Fintech Super Apps Will Change Money Forever

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According to analysts, the raging prospect of fintech super apps like the one planned by Robinhood Markets Inc (NASDAQ:HOOD) will change money forever. And as trading tech keeps growing, banks could struggle to catch up.

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Fintech Super Apps, The Future

According to Dan Dolev, fintech equity analyst at Mizuho Securities, younger, tech-savvy generations are swiftly drifting away from traditional banking methods.

With the rise of cryptocurrencies and fintech super apps, users want to manage and check accounts and borrow money and buy stocks, all in one platform and without ever going to a bank.

The concept has already taken off in China with Ant Financial and Alipay, owned by the e-commerce giant Alibaba Group Holding Ltd (NYSE:BABA), Dolev told Business Insider.

Robinhood is aiming at building a fintech super app to become the world’s number one money platform.

In its Form S-1, the company said, “We see a significant opportunity to introduce innovative products to address our customers’ future needs — including investing, saving, spending and borrowing — allowing us to grow with new and existing customers from our single money app.”

According to CNN, Robinhood became a meme stock last week skyrocketed 82% and it “rallied so much that trading was halted multiple times for volatility.”

Fintech Firms Vs. Traditional Banks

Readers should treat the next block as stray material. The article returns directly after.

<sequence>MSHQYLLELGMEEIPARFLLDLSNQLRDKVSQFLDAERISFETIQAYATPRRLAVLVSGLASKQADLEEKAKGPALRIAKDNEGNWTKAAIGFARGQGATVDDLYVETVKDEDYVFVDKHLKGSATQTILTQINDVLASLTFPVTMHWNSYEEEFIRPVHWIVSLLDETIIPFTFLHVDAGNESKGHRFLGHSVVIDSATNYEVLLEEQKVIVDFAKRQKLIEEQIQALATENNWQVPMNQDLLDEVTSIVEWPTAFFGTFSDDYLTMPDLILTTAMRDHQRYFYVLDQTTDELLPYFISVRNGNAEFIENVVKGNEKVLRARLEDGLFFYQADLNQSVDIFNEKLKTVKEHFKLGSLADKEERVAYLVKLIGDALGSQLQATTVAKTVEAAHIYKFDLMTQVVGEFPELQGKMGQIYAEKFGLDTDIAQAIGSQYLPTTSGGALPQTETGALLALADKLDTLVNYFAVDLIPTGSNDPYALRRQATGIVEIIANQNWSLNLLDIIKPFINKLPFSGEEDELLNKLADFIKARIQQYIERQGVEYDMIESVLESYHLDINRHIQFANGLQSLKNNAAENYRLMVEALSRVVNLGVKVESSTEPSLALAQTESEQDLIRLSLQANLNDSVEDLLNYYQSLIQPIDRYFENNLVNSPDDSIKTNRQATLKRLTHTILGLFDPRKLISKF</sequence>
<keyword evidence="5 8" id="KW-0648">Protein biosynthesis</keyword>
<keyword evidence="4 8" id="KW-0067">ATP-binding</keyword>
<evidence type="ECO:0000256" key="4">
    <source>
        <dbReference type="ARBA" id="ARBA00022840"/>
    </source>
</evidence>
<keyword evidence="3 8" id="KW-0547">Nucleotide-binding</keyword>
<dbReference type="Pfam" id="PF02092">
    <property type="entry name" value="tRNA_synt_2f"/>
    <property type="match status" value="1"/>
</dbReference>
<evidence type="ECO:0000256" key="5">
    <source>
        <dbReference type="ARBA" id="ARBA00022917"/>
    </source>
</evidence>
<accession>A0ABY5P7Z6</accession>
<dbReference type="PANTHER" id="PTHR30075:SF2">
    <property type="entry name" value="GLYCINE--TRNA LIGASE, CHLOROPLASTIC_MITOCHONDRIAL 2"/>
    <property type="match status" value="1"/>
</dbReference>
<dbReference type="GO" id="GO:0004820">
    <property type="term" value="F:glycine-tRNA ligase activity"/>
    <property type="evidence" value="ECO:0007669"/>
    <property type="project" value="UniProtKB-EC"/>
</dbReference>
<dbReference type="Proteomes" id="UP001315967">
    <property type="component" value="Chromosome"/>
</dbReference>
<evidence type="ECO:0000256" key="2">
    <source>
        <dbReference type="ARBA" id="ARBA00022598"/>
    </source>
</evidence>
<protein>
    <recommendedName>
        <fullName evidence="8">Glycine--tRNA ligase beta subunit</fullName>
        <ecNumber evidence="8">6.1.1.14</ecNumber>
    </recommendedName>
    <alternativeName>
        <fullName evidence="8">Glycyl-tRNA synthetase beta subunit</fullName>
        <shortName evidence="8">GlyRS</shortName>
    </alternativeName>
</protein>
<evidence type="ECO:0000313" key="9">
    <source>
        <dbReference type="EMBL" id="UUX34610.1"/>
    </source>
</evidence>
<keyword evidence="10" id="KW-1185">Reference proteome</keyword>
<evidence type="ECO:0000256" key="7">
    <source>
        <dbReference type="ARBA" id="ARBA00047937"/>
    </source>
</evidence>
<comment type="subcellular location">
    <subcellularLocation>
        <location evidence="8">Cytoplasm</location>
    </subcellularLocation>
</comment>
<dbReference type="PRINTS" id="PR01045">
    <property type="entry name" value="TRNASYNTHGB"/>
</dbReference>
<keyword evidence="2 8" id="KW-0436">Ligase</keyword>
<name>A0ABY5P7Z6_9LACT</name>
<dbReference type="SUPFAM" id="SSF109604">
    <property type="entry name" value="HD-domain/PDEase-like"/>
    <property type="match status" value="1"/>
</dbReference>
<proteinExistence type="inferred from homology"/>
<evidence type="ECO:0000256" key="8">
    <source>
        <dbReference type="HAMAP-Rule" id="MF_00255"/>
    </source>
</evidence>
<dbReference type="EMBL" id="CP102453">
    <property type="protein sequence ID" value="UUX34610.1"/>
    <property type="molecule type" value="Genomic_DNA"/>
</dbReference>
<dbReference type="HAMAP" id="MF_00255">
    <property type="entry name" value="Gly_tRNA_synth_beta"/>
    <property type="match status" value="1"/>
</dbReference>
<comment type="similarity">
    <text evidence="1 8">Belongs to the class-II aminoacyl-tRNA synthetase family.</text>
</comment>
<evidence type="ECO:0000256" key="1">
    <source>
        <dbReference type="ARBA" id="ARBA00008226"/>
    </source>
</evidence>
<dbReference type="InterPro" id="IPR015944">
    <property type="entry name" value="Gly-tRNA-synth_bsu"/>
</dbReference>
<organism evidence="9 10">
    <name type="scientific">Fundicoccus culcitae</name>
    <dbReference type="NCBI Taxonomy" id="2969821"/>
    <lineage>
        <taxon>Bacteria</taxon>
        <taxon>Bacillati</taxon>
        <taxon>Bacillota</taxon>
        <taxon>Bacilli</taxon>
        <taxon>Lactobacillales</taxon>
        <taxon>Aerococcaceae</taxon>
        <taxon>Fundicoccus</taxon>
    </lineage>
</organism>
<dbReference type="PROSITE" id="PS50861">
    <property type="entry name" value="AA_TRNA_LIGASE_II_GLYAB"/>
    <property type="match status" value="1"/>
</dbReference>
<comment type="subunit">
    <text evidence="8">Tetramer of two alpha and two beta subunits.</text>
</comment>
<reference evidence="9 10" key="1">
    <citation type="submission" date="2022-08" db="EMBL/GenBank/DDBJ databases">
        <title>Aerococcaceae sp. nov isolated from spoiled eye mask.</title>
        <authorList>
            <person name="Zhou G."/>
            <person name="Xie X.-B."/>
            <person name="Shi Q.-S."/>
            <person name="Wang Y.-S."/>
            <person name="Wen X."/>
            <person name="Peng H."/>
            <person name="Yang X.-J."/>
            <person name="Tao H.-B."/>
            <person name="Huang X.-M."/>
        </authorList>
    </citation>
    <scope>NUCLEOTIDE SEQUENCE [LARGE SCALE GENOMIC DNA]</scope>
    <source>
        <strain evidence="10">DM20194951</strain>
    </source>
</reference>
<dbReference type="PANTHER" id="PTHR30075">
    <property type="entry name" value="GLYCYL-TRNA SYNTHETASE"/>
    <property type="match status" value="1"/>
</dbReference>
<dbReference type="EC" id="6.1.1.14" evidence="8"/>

The financial crisis caused by Wall Street giants has played a critical role in the growth of decentralized finance and the future of fintech super apps, Dolev says. He points how the central bankers “rode to the rescue by rapidly expanding the money supply.”

“Meanwhile, cryptocurrencies have surged in the past year as proponents build momentum toward a future free from the control of what they view as financial overlords.”

Innovative fintech companies are drawing the attention of investors, whose appetite for disruption in the finance world has become insatiable. According to Dolev, they see these firms and fintech super apps as a challenge to traditional financial institutions.

He points to how a new breed of “neo banks” is set to replace them. “Firms like JPMorgan Chase & Co (NYSE:JPM) and Goldman Sachs Group Inc (NYSE:GS), which powers Apple's mobile payment service, are taking steps to reach a younger audience, but it may not be enough.”

“Traditional banks are perceived as ‘your grandfather’s bank.’”

In the meantime, regulators are switching their focus toward cryptocurrencies, and while Dolev predicts that the move could help popularize the technology under a legal framework, the U.S. government will maintain the dollar as its totemic currency.